BUSINESS leaders have slammed Renfrewshire Council over plans to ban parking outside shops in Johnstone town centre.

The temporary move is being introduced in response to the coronavirus pandemic, with pedestrians given more space by preventing cars from stopping beside the pavement in parts of High Street and other central areas.

But it has angered bosses at two of Johnstone’s oldest family-run traders, who described the decision as “nonsensical” and warned it will hit businesses at a time when they are already struggling.

Allan Henderson, who is chairman of the Johnstone Business Consortium and owns Hendersons Flowers, in High Street, said the council’s lack of consultation over the restrictions – which are also set to be enforced in other Renfrewshire towns – is “very unprofessional.”

He told The Gazette: “We only found out from other sources a few days ago.

“It will have a direct adverse effect on businesses.”

Mr Henderson’s concerns were echoed by fellow High Street trader David Marshall, who is joint owner of John Marshall and Son butchers.

He said: “What the council is doing is nonsensical. Parking restrictions just won’t work for us because of the deliveries we depend on, including large sides of beef and other heavy items.”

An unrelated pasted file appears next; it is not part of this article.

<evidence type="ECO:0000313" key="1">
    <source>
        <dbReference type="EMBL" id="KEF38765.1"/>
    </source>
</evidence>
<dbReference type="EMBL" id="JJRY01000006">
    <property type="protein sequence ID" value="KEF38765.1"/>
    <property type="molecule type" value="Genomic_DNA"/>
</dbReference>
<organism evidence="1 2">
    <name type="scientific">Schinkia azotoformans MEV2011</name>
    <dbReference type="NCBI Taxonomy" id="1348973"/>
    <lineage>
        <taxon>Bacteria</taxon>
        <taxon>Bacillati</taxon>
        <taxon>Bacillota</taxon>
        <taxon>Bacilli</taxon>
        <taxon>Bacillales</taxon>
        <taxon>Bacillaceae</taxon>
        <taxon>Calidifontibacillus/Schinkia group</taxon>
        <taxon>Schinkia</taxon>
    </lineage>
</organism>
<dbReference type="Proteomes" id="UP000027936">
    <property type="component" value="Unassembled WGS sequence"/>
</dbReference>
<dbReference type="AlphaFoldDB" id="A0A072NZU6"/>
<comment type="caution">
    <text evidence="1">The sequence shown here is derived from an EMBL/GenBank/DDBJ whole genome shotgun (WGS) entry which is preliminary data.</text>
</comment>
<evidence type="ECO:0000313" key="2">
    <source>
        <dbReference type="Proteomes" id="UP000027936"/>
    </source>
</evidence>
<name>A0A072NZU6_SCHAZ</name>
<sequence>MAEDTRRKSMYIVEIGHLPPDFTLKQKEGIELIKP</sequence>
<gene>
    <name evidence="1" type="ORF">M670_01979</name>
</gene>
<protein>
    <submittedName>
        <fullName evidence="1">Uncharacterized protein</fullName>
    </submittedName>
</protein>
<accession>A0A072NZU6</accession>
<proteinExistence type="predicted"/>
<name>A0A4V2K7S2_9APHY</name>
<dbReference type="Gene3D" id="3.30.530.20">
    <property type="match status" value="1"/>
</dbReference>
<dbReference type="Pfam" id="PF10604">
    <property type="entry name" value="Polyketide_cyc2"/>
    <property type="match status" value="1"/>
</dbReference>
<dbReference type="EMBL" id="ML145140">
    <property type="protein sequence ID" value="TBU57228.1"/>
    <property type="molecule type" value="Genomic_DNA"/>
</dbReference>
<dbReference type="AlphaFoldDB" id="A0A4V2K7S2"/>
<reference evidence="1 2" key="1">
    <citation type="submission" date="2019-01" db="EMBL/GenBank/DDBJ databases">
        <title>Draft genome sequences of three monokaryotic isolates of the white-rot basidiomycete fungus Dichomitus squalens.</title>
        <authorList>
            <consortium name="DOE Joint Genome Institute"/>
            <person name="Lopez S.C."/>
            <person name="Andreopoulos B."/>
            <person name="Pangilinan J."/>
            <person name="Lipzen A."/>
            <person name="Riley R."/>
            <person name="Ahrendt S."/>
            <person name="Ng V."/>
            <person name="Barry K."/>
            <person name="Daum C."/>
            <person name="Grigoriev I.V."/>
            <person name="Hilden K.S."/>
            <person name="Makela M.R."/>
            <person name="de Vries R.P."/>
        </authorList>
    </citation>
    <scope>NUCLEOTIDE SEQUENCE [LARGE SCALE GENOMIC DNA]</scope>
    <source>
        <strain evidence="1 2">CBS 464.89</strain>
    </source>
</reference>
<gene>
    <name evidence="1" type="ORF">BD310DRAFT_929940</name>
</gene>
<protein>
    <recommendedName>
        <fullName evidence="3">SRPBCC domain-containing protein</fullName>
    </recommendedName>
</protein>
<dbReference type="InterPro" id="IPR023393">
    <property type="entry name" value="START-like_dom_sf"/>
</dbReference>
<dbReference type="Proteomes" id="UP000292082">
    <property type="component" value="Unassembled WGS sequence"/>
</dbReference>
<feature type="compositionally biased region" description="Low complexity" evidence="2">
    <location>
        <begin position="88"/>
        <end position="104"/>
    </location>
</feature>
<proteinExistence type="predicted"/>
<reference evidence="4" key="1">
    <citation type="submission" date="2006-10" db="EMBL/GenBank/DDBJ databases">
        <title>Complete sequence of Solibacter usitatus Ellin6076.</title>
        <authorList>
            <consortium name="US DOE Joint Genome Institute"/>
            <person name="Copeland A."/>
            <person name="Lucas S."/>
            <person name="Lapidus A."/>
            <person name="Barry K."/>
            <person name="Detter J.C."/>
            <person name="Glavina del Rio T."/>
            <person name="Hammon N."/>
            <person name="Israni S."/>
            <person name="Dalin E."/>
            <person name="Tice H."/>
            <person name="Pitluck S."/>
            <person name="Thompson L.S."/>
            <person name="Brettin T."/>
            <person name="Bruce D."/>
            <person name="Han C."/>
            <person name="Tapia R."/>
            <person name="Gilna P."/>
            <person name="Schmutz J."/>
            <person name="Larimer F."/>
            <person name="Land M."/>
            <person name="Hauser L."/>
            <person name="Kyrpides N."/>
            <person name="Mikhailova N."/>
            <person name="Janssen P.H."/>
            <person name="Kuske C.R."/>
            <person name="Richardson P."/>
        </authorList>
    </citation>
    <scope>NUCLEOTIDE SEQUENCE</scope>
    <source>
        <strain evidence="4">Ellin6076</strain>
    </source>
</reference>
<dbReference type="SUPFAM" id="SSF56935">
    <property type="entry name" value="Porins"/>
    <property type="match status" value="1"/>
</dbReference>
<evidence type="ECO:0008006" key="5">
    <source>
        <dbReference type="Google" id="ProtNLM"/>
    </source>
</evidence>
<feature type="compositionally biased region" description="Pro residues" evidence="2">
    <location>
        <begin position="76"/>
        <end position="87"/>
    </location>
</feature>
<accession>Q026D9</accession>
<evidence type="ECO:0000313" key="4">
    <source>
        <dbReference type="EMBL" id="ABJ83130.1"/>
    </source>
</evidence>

More than 100 metres of the northbound carriageway of High Street, between Collier Street and George Street, have been earmarked for the restrictions.

Parts of Church Street and William Street could also see parking curbs and there are similar plans for Elderslie, Renfrew and parts of Paisley.

Councillor Derek Bibby, who represents Johnstone North, Kilbarchan, Howwood and Lochwinnoch, is urging the local authority to perform a U-turn.

He said: “If the proposals are implemented as indicated it will simply mean the problem will move, with people parking at other locations such as Morrisons, Collier Street, Walkinshaw Street and Parkers Way.”

Cllr Bibby also has concerns about the ability of buses to navigate the corner of High Street and Church Street.

He added: “It is based on a two-metre social distancing requirement but it is likely that, before long, we will be moving towards reducing this, so one wonders whether this is the best use of resources in tackling the implications of the easing of lockdown.”

However, council chiefs have defended the temporary widening of footways, which will remain in place until they are “no longer required.”

A spokesperson said: “We are working hard to keep all residents safe during the coronavirus pandemic and we have secured funding to widen a number of footways to ensure the correct physical distancing can take place.

“This will assist businesses and shoppers who may require to queue outside and ensure that our pavements are wide enough to allow people to shop safely.

“All businesses affected by these changes were visited as part of the process and we will continue to work with them to ensure they have the support they require to maximise footfall, while maintaining the appropriate health and safety measures.”

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